Leiweke wasn’t in Toronto that long and can’t claim all the credit. But in his first year on the job, he hired Masai Ujiri to run the Raptors, Brendan Shanahan to do same for the Leafs and Tim Bezbatchenko as soccer boss. The latter left after winning the 2017 title, but Ujiri, Shanahan and several key players remain from his tenure.
A year ago, Ujiri made the hugely controversial trade of popular DeMar DeRozan to the San Antonio Spurs for Kawhi Leonard, who had one year left on his contract. Ujiri bet the house that Leonard, MVP of the 2014 NBA Finals, was the missing piece. Ujiri also fired head coach Dwayne Casey, the former Sonics assistant who had great success but fell short in the playoffs against LeBron James and the Cleveland Cavaliers.
Ujiri is a win away from massive vindication via instant results.
Canada’s Sportsnet interviewed Leiweke Friday, and he predictably gushed over the Raptors’ success.
“It’s one of those unique things that’s great for the organization, it’s great for the city, but it’s amazingly great for the country,” Leiweke said. “I’m proud of Masai and I’m proud of what he’s accomplishing because he’s as good a friend as a man can ask for . . .
“That’s probably what gives me the most pride, is that I helped steal and recruit Masai (from the Denver Nuggets, where he was 2013 executive of the year), and he’s turned out to be everything we imagined and more. And I think the impact he’s had not just on the franchise, but on the city and on the game of basketball, has been immense.”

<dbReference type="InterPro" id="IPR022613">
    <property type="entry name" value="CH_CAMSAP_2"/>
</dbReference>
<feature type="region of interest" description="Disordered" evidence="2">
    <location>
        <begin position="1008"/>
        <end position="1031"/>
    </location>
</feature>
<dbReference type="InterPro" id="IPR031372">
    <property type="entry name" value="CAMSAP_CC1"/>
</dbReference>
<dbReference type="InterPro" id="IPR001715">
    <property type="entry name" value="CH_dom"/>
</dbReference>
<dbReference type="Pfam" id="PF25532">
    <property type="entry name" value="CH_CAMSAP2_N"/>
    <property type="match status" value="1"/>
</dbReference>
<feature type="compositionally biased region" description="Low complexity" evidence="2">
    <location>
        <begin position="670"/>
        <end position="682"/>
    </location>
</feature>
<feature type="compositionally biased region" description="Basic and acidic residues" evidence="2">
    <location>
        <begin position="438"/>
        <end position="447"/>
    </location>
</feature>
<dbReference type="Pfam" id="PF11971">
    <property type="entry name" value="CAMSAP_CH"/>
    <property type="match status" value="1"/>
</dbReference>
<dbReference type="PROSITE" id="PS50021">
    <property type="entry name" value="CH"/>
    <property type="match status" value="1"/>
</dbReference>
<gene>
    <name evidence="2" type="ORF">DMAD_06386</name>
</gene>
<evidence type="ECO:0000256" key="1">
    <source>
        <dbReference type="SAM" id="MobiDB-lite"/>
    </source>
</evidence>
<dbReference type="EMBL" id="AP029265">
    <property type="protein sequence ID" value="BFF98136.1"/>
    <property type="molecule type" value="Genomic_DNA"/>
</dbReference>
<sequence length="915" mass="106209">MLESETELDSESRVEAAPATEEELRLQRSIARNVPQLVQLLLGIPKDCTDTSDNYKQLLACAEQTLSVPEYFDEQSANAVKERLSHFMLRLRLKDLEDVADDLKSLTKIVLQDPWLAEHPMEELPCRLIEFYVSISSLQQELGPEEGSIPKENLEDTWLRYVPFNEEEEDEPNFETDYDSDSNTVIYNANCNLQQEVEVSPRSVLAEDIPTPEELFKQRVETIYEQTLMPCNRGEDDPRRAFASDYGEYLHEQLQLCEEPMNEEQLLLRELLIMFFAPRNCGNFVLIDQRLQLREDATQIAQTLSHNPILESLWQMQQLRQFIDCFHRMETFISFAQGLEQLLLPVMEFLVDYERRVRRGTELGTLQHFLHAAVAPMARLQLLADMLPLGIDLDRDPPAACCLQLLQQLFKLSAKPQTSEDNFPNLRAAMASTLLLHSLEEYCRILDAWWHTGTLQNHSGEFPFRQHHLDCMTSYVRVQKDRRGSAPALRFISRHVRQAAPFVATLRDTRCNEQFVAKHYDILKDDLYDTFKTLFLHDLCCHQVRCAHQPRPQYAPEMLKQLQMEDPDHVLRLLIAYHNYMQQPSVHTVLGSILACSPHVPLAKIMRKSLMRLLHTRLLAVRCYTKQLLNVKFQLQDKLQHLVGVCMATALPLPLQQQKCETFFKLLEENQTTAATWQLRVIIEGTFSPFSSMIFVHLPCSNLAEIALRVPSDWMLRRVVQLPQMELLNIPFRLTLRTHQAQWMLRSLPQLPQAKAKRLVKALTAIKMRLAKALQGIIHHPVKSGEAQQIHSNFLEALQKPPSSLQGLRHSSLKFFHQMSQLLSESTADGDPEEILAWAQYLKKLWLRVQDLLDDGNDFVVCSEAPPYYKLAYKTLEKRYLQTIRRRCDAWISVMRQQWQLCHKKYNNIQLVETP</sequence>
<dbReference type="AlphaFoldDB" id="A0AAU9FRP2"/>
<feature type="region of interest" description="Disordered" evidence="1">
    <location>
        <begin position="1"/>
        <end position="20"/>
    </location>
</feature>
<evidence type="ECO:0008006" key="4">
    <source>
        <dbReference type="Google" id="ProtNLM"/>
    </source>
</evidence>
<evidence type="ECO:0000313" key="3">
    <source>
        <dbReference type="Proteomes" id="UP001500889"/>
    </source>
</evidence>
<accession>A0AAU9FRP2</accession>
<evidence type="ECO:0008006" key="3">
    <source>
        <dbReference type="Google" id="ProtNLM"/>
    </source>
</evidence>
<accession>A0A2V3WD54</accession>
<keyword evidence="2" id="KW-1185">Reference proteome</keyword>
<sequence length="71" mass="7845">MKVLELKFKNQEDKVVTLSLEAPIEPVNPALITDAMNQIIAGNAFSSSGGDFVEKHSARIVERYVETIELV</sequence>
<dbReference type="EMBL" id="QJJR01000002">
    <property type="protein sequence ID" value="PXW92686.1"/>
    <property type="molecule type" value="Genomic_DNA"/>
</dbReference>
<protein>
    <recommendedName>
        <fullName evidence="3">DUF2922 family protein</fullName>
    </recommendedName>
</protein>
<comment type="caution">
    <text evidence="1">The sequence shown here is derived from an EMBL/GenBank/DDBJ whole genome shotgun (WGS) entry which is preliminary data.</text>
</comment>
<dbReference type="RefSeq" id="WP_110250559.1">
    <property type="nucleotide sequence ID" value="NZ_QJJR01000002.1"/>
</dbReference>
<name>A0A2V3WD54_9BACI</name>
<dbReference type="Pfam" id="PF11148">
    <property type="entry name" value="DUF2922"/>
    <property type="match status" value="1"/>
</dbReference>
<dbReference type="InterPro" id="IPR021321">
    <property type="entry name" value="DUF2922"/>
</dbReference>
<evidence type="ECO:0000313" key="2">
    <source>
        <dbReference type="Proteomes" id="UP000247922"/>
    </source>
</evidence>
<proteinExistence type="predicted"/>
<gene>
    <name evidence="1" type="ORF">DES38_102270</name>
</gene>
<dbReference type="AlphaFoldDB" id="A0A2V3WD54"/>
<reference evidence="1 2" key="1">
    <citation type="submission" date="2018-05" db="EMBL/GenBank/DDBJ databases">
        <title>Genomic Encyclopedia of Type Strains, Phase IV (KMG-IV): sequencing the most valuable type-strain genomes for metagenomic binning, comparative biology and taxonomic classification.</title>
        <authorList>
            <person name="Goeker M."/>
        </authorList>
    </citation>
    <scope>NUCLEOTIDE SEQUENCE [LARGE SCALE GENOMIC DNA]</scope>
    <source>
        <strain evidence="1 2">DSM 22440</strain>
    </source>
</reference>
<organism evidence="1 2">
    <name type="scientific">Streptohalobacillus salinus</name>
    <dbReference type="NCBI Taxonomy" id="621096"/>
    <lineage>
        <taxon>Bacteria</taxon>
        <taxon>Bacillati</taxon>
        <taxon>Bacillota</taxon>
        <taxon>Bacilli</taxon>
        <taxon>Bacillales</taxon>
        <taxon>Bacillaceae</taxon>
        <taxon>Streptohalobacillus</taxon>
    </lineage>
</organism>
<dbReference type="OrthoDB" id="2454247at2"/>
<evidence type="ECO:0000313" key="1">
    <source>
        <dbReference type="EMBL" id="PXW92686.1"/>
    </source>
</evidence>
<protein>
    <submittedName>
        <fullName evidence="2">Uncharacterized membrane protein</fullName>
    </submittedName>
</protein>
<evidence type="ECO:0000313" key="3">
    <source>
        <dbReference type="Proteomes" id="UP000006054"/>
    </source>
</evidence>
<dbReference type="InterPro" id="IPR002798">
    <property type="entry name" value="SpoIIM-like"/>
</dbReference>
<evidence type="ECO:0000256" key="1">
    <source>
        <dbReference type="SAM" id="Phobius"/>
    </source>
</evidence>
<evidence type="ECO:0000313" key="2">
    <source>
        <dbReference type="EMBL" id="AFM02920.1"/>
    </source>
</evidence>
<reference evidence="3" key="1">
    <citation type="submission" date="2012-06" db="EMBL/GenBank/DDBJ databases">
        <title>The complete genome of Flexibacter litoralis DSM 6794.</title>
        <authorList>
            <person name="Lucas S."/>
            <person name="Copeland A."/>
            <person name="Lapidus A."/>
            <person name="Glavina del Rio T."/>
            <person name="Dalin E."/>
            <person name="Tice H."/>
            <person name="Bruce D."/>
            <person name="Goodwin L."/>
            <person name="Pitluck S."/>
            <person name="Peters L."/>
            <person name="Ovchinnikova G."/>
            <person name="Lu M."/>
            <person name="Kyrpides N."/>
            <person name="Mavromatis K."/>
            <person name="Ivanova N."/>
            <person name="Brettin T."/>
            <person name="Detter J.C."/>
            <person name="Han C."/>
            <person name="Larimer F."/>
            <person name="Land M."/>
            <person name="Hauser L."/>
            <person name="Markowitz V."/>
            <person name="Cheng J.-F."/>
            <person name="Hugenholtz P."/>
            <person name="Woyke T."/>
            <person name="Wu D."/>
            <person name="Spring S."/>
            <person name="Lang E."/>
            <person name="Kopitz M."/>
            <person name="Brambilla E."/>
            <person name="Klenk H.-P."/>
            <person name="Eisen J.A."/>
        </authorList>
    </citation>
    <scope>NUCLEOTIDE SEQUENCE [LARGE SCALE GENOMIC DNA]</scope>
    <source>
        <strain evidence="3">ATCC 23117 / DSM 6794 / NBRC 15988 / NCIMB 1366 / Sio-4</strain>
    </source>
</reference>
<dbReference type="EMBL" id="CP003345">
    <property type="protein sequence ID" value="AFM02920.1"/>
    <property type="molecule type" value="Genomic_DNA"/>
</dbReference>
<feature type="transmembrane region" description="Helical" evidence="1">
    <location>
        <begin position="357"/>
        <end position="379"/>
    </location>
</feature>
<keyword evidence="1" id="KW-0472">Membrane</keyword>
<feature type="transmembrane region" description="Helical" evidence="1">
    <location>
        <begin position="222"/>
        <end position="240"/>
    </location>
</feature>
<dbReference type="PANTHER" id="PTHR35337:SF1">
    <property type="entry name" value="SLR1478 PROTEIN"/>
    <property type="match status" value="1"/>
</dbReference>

Leiweke’s time in Toronto was hot and bright, and burned enough bridges that he announced in August 2014 he would be leaving. But he stayed until his successor was named in October 2015. A month later, he joined with music mogul and business partner Irving Azoff to form Oak View Group.
In Seattle, Leiweke for now is concentrating on arena-building, not team-building. He hired his brother, Tod, to head up franchise operations. In a 2017 column in the Toronto Sun, Steve Simmons described Tim Leiweke’s Toronto tenure in terms a little familiar to people who’ve encountered him in Seattle.
This bull in a china shop — knocking things down, tripping all over his words, battling with his bosses, making wild and entertaining proclamations — let anyone who would listen know that the culture of losing within Maple Leaf Sports and Entertainment was about to end.
Leiweke played the part of runaway train, bowling over those in his way, not caring much for whatever residual damage was left at the side of the road.
Leiweke also helped make Raptors so popular that there are 37 Jurassic Parks in Canadian cities, public squares where Raptors telecasts are put up on giant projection screens, emulating the thousands outside Scotiabank Arena for playoff games. Impressive what happens when an entire nation gets behind a single team. Ask Mariners fans.
“It’s great that the U.S. media and the U.S. basketball fans are beginning to figure out what is going on in Toronto,” Leiweke said. “I think it’s one of the great sports stories ever written. And good for that city. They deserve it.”
Speaking of “great sports story ever written,” Leiweke may be in no position to enjoy a potential Toronto win in Game 6 of the NBA Finals Thursday night in Oakland. Twenty-four hours earlier in Boston, Game 7 of the Stanley Cup finals will decide matters between the Bruins and the St. Louis Blues.
It happens that the Leiwekes were born and raised in St. Louis. The Blues, the boys’ first sports love, are going for their first championship. If they win, Tim Leiweke may spontaneously combust.